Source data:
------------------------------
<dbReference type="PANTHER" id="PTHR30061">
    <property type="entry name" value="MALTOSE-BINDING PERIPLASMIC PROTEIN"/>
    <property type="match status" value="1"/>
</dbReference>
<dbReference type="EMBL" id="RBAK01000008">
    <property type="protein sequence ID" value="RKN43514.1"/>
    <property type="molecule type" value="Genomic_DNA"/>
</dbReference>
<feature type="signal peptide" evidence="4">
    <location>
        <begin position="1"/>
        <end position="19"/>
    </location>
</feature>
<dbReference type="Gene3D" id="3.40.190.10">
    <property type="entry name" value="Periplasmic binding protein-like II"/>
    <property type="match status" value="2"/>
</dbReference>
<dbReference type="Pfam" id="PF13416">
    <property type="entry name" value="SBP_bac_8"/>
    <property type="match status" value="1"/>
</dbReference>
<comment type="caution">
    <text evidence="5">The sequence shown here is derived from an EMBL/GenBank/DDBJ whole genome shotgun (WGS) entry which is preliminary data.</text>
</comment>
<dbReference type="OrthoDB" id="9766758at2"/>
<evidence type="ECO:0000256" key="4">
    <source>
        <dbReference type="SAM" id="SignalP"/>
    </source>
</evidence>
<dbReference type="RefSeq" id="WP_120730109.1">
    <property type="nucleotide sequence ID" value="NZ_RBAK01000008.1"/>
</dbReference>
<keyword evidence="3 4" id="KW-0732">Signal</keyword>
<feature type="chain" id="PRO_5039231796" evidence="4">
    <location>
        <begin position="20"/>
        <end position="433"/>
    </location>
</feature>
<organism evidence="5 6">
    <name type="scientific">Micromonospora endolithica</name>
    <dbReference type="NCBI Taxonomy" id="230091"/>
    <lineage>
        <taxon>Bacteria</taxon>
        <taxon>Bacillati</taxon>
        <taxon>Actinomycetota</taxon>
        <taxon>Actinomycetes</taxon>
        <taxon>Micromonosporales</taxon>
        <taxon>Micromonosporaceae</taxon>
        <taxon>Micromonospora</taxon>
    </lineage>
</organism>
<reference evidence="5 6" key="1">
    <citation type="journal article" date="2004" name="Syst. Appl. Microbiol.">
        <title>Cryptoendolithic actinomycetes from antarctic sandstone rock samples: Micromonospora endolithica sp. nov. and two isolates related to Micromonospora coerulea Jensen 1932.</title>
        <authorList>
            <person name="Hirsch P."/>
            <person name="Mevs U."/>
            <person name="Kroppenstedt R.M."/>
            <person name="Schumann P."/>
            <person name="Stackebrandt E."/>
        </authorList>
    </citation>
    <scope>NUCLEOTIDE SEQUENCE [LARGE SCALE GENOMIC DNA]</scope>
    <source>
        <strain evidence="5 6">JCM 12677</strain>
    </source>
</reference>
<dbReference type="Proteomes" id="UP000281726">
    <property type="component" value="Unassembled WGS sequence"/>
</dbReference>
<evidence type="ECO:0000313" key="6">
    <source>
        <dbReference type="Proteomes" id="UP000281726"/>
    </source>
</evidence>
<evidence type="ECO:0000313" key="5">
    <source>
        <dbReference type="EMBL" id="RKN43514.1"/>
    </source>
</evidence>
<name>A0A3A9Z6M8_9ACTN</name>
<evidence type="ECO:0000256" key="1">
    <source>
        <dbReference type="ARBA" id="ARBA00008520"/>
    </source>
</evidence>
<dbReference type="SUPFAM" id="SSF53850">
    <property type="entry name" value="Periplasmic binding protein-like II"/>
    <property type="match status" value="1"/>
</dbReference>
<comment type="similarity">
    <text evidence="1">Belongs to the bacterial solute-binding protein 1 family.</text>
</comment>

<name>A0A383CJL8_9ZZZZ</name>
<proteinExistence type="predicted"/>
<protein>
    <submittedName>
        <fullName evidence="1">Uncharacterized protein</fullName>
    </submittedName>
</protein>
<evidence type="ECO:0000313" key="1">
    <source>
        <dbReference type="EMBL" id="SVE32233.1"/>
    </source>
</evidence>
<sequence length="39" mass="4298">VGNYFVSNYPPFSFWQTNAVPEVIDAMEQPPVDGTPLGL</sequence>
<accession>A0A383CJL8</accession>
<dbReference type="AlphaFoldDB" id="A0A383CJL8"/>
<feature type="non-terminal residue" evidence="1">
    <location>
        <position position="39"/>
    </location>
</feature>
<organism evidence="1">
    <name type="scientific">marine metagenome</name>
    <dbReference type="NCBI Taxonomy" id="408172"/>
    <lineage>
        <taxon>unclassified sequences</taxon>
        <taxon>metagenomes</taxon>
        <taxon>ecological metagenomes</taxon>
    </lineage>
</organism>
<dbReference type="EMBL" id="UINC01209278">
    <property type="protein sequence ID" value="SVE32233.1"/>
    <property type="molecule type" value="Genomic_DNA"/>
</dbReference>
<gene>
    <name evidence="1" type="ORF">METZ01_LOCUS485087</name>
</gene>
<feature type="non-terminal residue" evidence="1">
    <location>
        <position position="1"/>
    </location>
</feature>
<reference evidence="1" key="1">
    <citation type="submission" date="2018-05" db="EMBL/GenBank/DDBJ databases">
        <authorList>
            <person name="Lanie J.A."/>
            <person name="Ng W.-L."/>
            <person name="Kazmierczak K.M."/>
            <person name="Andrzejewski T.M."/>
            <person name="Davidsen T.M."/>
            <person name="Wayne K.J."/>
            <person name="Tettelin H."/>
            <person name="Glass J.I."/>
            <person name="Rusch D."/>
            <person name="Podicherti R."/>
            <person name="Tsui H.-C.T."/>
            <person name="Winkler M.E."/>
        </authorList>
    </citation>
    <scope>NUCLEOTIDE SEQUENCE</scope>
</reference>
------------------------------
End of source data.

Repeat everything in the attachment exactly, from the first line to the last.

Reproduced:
<dbReference type="PANTHER" id="PTHR30061">
    <property type="entry name" value="MALTOSE-BINDING PERIPLASMIC PROTEIN"/>
    <property type="match status" value="1"/>
</dbReference>
<dbReference type="EMBL" id="RBAK01000008">
    <property type="protein sequence ID" value="RKN43514.1"/>
    <property type="molecule type" value="Genomic_DNA"/>
</dbReference>
<feature type="signal peptide" evidence="4">
    <location>
        <begin position="1"/>
        <end position="19"/>
    </location>
</feature>
<dbReference type="Gene3D" id="3.40.190.10">
    <property type="entry name" value="Periplasmic binding protein-like II"/>
    <property type="match status" value="2"/>
</dbReference>
<dbReference type="Pfam" id="PF13416">
    <property type="entry name" value="SBP_bac_8"/>
    <property type="match status" value="1"/>
</dbReference>
<comment type="caution">
    <text evidence="5">The sequence shown here is derived from an EMBL/GenBank/DDBJ whole genome shotgun (WGS) entry which is preliminary data.</text>
</comment>
<dbReference type="OrthoDB" id="9766758at2"/>
<evidence type="ECO:0000256" key="4">
    <source>
        <dbReference type="SAM" id="SignalP"/>
    </source>
</evidence>
<dbReference type="RefSeq" id="WP_120730109.1">
    <property type="nucleotide sequence ID" value="NZ_RBAK01000008.1"/>
</dbReference>
<keyword evidence="3 4" id="KW-0732">Signal</keyword>
<feature type="chain" id="PRO_5039231796" evidence="4">
    <location>
        <begin position="20"/>
        <end position="433"/>
    </location>
</feature>
<organism evidence="5 6">
    <name type="scientific">Micromonospora endolithica</name>
    <dbReference type="NCBI Taxonomy" id="230091"/>
    <lineage>
        <taxon>Bacteria</taxon>
        <taxon>Bacillati</taxon>
        <taxon>Actinomycetota</taxon>
        <taxon>Actinomycetes</taxon>
        <taxon>Micromonosporales</taxon>
        <taxon>Micromonosporaceae</taxon>
        <taxon>Micromonospora</taxon>
    </lineage>
</organism>
<reference evidence="5 6" key="1">
    <citation type="journal article" date="2004" name="Syst. Appl. Microbiol.">
        <title>Cryptoendolithic actinomycetes from antarctic sandstone rock samples: Micromonospora endolithica sp. nov. and two isolates related to Micromonospora coerulea Jensen 1932.</title>
        <authorList>
            <person name="Hirsch P."/>
            <person name="Mevs U."/>
            <person name="Kroppenstedt R.M."/>
            <person name="Schumann P."/>
            <person name="Stackebrandt E."/>
        </authorList>
    </citation>
    <scope>NUCLEOTIDE SEQUENCE [LARGE SCALE GENOMIC DNA]</scope>
    <source>
        <strain evidence="5 6">JCM 12677</strain>
    </source>
</reference>
<dbReference type="Proteomes" id="UP000281726">
    <property type="component" value="Unassembled WGS sequence"/>
</dbReference>
<evidence type="ECO:0000313" key="6">
    <source>
        <dbReference type="Proteomes" id="UP000281726"/>
    </source>
</evidence>
<evidence type="ECO:0000313" key="5">
    <source>
        <dbReference type="EMBL" id="RKN43514.1"/>
    </source>
</evidence>
<name>A0A3A9Z6M8_9ACTN</name>
<evidence type="ECO:0000256" key="1">
    <source>
        <dbReference type="ARBA" id="ARBA00008520"/>
    </source>
</evidence>
<dbReference type="SUPFAM" id="SSF53850">
    <property type="entry name" value="Periplasmic binding protein-like II"/>
    <property type="match status" value="1"/>
</dbReference>
<comment type="similarity">
    <text evidence="1">Belongs to the bacterial solute-binding protein 1 family.</text>
</comment>

<name>A0A383CJL8_9ZZZZ</name>
<proteinExistence type="predicted"/>
<protein>
    <submittedName>
        <fullName evidence="1">Uncharacterized protein</fullName>
    </submittedName>
</protein>
<evidence type="ECO:0000313" key="1">
    <source>
        <dbReference type="EMBL" id="SVE32233.1"/>
    </source>
</evidence>
<sequence length="39" mass="4298">VGNYFVSNYPPFSFWQTNAVPEVIDAMEQPPVDGTPLGL</sequence>
<accession>A0A383CJL8</accession>
<dbReference type="AlphaFoldDB" id="A0A383CJL8"/>
<feature type="non-terminal residue" evidence="1">
    <location>
        <position position="39"/>
    </location>
</feature>
<organism evidence="1">
    <name type="scientific">marine metagenome</name>
    <dbReference type="NCBI Taxonomy" id="408172"/>
    <lineage>
        <taxon>unclassified sequences</taxon>
        <taxon>metagenomes</taxon>
        <taxon>ecological metagenomes</taxon>
    </lineage>
</organism>
<dbReference type="EMBL" id="UINC01209278">
    <property type="protein sequence ID" value="SVE32233.1"/>
    <property type="molecule type" value="Genomic_DNA"/>
</dbReference>
<gene>
    <name evidence="1" type="ORF">METZ01_LOCUS485087</name>
</gene>
<feature type="non-terminal residue" evidence="1">
    <location>
        <position position="1"/>
    </location>
</feature>
<reference evidence="1" key="1">
    <citation type="submission" date="2018-05" db="EMBL/GenBank/DDBJ databases">
        <authorList>
            <person name="Lanie J.A."/>
            <person name="Ng W.-L."/>
            <person name="Kazmierczak K.M."/>
            <person name="Andrzejewski T.M."/>
            <person name="Davidsen T.M."/>
            <person name="Wayne K.J."/>
            <person name="Tettelin H."/>
            <person name="Glass J.I."/>
            <person name="Rusch D."/>
            <person name="Podicherti R."/>
            <person name="Tsui H.-C.T."/>
            <person name="Winkler M.E."/>
        </authorList>
    </citation>
    <scope>NUCLEOTIDE SEQUENCE</scope>
</reference>